Gender and Sexuality | Health Psychology | Social Psychology
Transgender (TG) individuals are an understudied group at high risk of experiencing discrimination and associated adverse mental health outcomes (IOM, 2011). Although many studies demonstrate that contact reduces negative attitudes toward out-groups, few studies have examined the link between contact and attitudes toward the TG community (Hill & Willoughby, 2005; Walchet al., 2012). This study represents one of the first attempts to understand how to effectively reduce stigma toward the TG community. Results indicate that education alone is not enough to change attitudes; in fact, there is some evidence that associating transgenderism with psychopathology may heighten stigma. Consistent with prior research on stigma towards the mentally ill, the current study suggests that both exposure to intimate media depictions of the “other” (Reinke et al., 2004) and perspective-taking (Mann & Himelein, 2008) could strengthen educational campaigns designed to combat stigma.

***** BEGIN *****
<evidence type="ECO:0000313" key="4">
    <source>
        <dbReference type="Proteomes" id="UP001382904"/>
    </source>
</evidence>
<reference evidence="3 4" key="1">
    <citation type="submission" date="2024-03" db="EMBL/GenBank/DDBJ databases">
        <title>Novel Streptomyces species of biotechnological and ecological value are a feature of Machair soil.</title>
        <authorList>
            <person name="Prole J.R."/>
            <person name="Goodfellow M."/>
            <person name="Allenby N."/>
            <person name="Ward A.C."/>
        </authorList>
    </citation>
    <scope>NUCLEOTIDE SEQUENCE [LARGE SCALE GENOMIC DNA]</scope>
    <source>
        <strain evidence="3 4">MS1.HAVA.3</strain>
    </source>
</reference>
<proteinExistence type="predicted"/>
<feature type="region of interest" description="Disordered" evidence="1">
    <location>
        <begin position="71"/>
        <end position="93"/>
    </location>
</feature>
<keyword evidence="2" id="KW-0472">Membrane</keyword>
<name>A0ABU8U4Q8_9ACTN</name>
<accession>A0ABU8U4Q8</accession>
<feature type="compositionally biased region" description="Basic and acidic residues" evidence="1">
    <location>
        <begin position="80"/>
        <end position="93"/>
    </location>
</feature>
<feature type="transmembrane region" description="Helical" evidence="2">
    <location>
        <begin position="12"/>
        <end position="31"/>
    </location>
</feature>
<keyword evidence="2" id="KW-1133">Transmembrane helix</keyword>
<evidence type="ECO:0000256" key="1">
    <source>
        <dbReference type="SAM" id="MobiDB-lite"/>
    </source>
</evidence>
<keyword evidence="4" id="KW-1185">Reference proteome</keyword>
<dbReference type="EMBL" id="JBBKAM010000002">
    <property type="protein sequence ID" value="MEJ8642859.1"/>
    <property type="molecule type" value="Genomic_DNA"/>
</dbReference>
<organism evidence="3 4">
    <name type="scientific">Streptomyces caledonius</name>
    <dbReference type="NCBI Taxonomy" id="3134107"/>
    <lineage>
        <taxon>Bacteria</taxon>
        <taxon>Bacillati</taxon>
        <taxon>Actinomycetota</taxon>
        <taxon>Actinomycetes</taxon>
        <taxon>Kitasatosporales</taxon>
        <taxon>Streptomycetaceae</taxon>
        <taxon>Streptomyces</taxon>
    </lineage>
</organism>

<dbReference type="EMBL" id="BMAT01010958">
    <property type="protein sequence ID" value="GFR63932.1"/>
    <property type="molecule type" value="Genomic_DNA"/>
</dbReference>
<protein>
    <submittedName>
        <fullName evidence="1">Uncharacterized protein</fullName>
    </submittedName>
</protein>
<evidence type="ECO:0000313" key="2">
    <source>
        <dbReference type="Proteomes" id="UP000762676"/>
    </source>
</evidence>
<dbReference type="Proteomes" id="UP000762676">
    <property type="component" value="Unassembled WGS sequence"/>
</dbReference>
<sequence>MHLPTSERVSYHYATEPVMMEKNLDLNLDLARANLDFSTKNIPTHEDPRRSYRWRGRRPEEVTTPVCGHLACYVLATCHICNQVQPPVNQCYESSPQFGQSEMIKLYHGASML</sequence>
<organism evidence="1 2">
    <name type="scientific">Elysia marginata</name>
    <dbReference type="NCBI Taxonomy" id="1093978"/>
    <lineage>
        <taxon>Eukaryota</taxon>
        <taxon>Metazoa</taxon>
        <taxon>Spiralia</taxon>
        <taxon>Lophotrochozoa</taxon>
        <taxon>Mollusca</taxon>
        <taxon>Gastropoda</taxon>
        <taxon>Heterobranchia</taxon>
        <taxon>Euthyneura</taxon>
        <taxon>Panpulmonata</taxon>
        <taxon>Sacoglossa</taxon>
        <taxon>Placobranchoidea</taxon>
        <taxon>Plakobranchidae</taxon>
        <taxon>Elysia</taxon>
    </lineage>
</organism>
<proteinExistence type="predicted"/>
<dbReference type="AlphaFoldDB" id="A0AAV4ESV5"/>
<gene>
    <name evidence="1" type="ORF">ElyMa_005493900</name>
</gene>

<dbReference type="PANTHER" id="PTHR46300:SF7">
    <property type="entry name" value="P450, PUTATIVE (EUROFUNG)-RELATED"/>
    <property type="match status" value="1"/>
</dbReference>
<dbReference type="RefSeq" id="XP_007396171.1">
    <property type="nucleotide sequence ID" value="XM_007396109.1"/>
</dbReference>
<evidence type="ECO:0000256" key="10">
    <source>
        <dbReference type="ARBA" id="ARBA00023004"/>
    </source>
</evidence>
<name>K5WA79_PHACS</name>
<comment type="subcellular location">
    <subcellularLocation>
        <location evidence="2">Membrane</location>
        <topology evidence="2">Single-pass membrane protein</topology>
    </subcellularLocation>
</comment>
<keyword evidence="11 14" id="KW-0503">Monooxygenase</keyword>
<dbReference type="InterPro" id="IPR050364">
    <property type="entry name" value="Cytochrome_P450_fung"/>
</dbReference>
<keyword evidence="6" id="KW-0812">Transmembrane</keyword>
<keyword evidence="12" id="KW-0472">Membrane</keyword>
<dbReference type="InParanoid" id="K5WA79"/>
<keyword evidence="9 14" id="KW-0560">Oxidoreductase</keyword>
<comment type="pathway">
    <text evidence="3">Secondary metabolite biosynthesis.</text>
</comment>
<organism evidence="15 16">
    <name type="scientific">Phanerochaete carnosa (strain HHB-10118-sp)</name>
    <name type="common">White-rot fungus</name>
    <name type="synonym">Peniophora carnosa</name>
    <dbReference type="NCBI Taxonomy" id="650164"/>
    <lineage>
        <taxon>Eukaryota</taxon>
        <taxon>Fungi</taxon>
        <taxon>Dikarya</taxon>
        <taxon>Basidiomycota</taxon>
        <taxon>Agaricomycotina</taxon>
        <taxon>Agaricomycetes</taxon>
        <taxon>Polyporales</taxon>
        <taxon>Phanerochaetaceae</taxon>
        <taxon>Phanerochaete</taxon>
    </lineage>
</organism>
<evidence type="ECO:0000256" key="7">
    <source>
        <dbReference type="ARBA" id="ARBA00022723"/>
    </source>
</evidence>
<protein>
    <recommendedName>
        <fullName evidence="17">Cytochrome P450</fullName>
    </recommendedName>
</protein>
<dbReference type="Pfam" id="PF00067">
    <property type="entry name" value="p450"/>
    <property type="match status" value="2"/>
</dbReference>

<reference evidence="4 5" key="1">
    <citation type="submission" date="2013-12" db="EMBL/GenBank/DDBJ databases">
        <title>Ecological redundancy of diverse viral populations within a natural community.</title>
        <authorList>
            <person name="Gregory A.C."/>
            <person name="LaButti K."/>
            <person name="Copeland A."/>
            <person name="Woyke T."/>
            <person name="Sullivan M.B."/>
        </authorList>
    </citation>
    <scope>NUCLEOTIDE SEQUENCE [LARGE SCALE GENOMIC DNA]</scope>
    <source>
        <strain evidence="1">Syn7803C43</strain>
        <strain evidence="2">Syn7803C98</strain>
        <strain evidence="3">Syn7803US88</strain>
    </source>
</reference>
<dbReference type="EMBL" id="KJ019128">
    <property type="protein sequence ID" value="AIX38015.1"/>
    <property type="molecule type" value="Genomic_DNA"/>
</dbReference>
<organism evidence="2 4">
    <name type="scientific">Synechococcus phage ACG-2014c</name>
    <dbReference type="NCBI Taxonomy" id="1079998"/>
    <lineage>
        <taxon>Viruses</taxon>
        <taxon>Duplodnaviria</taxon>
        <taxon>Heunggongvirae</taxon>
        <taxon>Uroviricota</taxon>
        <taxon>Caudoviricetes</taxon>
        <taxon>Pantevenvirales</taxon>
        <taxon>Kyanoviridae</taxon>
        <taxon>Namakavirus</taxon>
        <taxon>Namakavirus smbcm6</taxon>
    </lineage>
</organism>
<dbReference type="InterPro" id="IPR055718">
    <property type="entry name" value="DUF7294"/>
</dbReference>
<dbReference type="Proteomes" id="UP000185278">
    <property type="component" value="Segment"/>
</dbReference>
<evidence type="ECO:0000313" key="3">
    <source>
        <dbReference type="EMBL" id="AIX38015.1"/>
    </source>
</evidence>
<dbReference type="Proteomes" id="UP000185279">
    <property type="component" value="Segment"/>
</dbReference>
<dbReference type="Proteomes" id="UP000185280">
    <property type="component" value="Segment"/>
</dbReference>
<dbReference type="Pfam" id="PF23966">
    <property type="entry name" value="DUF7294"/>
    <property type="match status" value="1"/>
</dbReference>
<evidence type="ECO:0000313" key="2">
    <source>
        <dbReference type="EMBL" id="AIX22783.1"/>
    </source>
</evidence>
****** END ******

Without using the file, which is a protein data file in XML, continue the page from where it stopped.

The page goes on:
For a look at the preliminary data from this study, refer to Reducing Stigma toward the Transgender Community: An Evaluation of a Humanizing and Perspective-Taking Intervention.
Tompkins, Tanya L.; Livesay, Kay; Shields, Chloe N.; Talbot, Caitlyn C.; and Hillman, Kimberly M., "Reducing Stigma toward the Transgender Community: An Evaluation of a Humanizing and Perspective-Taking Intervention" (2014). Faculty Presentations. Presentation. Submission 1.